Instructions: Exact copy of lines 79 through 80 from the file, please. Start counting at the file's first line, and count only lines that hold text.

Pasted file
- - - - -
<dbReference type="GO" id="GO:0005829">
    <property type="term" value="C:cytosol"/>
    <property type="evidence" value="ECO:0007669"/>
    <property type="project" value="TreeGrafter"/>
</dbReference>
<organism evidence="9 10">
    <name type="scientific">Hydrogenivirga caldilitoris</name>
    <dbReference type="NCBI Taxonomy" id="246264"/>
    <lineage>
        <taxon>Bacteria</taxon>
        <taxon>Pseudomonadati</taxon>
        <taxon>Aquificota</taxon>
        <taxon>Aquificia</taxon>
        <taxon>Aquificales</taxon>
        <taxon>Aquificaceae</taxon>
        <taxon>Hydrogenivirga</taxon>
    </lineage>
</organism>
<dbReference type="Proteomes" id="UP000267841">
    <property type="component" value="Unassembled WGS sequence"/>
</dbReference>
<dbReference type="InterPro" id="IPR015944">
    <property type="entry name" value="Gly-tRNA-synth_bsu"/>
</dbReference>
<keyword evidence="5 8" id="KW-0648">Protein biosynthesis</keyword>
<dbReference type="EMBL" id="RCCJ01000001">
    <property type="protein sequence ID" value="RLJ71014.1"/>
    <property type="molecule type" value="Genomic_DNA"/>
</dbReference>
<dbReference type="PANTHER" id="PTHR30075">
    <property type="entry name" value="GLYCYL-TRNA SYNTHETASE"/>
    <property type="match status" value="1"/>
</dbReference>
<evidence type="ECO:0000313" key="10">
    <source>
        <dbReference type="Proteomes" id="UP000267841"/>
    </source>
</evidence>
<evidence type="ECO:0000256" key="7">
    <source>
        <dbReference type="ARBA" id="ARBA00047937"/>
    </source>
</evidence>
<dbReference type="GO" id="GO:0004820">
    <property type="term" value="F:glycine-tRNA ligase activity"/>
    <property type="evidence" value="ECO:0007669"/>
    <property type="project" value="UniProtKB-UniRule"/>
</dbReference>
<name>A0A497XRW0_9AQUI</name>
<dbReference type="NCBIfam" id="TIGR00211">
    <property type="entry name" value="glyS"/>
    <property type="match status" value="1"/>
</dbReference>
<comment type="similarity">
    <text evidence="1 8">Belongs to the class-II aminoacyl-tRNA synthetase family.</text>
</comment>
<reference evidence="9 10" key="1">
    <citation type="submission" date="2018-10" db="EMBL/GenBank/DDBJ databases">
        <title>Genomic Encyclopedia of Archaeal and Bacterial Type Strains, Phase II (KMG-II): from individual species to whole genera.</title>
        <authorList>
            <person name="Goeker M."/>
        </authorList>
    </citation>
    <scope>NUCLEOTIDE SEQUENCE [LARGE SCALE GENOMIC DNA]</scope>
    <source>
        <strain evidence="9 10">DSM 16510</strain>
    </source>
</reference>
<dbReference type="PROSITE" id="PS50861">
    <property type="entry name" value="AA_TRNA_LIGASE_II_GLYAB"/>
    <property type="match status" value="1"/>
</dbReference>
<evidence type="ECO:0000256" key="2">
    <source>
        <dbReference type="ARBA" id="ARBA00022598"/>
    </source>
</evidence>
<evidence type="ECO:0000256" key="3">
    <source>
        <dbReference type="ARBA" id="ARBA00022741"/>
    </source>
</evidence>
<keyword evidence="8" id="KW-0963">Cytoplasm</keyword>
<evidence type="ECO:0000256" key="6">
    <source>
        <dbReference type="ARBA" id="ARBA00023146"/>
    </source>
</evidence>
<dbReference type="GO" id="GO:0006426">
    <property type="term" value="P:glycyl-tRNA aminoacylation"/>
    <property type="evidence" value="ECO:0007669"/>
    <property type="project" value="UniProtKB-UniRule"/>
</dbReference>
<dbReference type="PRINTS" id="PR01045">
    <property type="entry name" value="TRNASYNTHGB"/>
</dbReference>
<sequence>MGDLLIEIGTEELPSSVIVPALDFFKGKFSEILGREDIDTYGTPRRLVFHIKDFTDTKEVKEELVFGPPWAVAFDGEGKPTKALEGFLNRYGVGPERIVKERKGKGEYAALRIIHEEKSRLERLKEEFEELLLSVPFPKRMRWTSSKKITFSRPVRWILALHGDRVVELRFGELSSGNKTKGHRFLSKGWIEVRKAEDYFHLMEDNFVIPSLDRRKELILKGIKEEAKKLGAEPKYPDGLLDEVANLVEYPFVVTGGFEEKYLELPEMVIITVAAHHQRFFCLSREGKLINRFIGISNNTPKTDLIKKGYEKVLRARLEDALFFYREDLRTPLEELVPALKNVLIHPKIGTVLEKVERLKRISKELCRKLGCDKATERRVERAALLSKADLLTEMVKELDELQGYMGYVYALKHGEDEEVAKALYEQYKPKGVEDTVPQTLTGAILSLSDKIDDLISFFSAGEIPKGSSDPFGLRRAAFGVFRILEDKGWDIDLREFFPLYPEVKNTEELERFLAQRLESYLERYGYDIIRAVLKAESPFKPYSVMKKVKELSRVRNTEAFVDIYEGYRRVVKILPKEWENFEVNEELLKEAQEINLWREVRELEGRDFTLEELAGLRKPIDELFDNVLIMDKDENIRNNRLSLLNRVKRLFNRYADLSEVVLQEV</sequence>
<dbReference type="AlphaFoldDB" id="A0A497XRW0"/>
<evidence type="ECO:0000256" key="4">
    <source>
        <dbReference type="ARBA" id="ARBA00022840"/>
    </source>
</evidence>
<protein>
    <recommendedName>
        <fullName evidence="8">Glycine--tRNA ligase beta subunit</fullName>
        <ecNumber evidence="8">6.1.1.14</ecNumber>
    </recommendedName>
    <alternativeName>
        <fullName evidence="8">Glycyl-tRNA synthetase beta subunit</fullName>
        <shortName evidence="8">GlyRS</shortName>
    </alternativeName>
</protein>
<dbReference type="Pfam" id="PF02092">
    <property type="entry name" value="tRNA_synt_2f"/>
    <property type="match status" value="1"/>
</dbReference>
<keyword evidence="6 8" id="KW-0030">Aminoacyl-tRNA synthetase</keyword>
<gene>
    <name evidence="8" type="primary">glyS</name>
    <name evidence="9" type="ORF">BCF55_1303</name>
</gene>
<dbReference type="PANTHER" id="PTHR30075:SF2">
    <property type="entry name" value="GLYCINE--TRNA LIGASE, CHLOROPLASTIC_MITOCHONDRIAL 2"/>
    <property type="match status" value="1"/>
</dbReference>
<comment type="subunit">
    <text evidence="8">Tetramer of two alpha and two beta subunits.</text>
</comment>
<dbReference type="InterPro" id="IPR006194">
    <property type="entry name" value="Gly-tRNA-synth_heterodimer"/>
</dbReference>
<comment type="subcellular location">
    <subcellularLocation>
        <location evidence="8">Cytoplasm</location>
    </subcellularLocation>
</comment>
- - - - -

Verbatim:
    <source>
        <dbReference type="ARBA" id="ARBA00022741"/>